The Revenge of Joe Wild by Andrew Komarnyckyj – Book Review

The Revenge of Joe Wild by Andrew Komarnyckyj – Book Review

The Revenge of Joe Wild by Andrew Komarnyckyj

The Revenge of Joe Wild

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The Revenge of Joe Wild is a young adult novel about a semi-literate 12-year-old boy growing up in mid-19th century Southern Illinois, an outsider who can’t fit in with the norms of society. When Joe is accused of murdering his friend Ervan Foster, he flees the authorities and goes on the run, vowing to one day return as an adult, find out who the real killer is, clear his name, and avenge Ervan’s death.

While on the run, Joe has many funny, dangerous, and eye-opening adventures which include joining the Union army and fighting in the American Civil War. When the war ends, Joe returns to his hometown, an armed and battle-tested sixteen-year-old. He confronts his accusers, but when Joe finds out the truth behind Ervan’s murder, he makes peace with the man who falsely accused him, as well as with himself.

In the great tradition of such 19th-century American authors Mark Twain, James Fennimore Cooper, and Stephen Crane, The Revenge of Joe Wild is a humorous, tense, action-filled novel set against the dramatic backdrop of the Civil War, with themes involving racism, sexuality, and misinformation that are just as relevant in the 21st century as they were during the time of Joe Wild.

Review by Tina

Fans of historical fiction, the American Civil War, and coming-of-age stories will love this one. The Revenge of Joe Wild follows a young boy living in rural Illinois during the years leading up to the Civil War and during the conflict. He’s quite literally “dirt poor,” obtaining most of his food from hunting and trapping in the woods. The story begins with his life in his small town, his framing for murder, his escape, and his time fighting for the north.

What’s so engaging and fascinating about this story is that it feels like a Mark Twain or Faulkner novel due to the writing style, but racism, poverty, slavery, and even sexuality are approached from a modern perspective, in that while nothing feels anachronistic, it’s clearly a dissection of these themes. The book is written with a very specific phonetic style that makes it feel like an authentic tale from that era. It’s honestly quite masterful.

It’s hard to explain, but the book feels like Twain, but without the problematic language and 19th-century ideology hampering it. Joe’s burgeoning sexuality is addressed, as is the repression of homosexuality. Slavery is shown to be what it was: horrendous, and Joe’s learning curve towards it was realistic for a boy of his age and the time period he lived in.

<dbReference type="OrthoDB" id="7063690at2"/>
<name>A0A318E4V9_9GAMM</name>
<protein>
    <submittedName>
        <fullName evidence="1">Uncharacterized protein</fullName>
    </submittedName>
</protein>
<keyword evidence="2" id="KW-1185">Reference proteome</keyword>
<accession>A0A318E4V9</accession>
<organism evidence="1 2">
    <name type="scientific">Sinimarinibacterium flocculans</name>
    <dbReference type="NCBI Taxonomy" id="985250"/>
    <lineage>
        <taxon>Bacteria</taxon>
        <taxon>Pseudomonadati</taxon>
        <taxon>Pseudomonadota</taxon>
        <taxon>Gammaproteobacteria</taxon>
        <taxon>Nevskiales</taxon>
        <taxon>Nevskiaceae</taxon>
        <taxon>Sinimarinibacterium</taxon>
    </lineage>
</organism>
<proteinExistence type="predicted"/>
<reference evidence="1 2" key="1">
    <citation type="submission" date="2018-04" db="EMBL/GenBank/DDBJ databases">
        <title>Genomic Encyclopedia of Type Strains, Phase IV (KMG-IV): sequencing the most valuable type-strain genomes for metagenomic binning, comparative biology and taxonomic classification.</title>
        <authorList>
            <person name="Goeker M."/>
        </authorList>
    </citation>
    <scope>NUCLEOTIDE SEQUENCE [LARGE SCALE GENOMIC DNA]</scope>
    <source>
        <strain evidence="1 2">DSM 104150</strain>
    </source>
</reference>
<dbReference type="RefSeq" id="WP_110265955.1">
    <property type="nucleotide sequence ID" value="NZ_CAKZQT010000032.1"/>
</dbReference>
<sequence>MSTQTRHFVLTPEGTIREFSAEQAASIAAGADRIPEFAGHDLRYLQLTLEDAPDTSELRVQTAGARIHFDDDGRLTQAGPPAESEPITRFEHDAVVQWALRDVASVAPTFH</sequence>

The research that must have gone into this book is incredibly impressive. You can tell that every little thing was considered, from clothing, to the battles, and, as I said, the dialogue and vernacular.

What’s really interesting about this novel is that there is no real antagonist. People who seem like they will be villains are just … people. Even Joe’s parents, who by today’s standards would be considered terribly abusive and neglectful, were surprisingly human, and Joe’s arc surrounding them was touching. And on top of all this, while I wouldn’t call the novel “funny,” it carries a very interesting tone that is enthralling and hard to classify. It’s unique and hard to put down.

Overall, this book is a fascinating slice of life that shows what life for an average white boy was like in the 1860s.

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Andrew Komarnyckyj

Andrew Komarnyckyj

Andrew Komarnyckyj has been a lawyer, odd-job man, PR Consultant, hospital porter, and plongeur among many other occupations. It’s the classic work history of an author but it wasn’t planned that way. It was a happy accident which has stood him in good stead for writing novels.

His literary tastes range across every fiction genre including – perhaps inevitably – postmodernism, with which he has a love-hate relationship.

When not writing or reading he loves conversation, listening to anecdotes, craft beers, and hiking in mountains. He’s married with two adult daughters.

Andrew Komarnyckyj writes as Jack D McLean and A K Reynolds.

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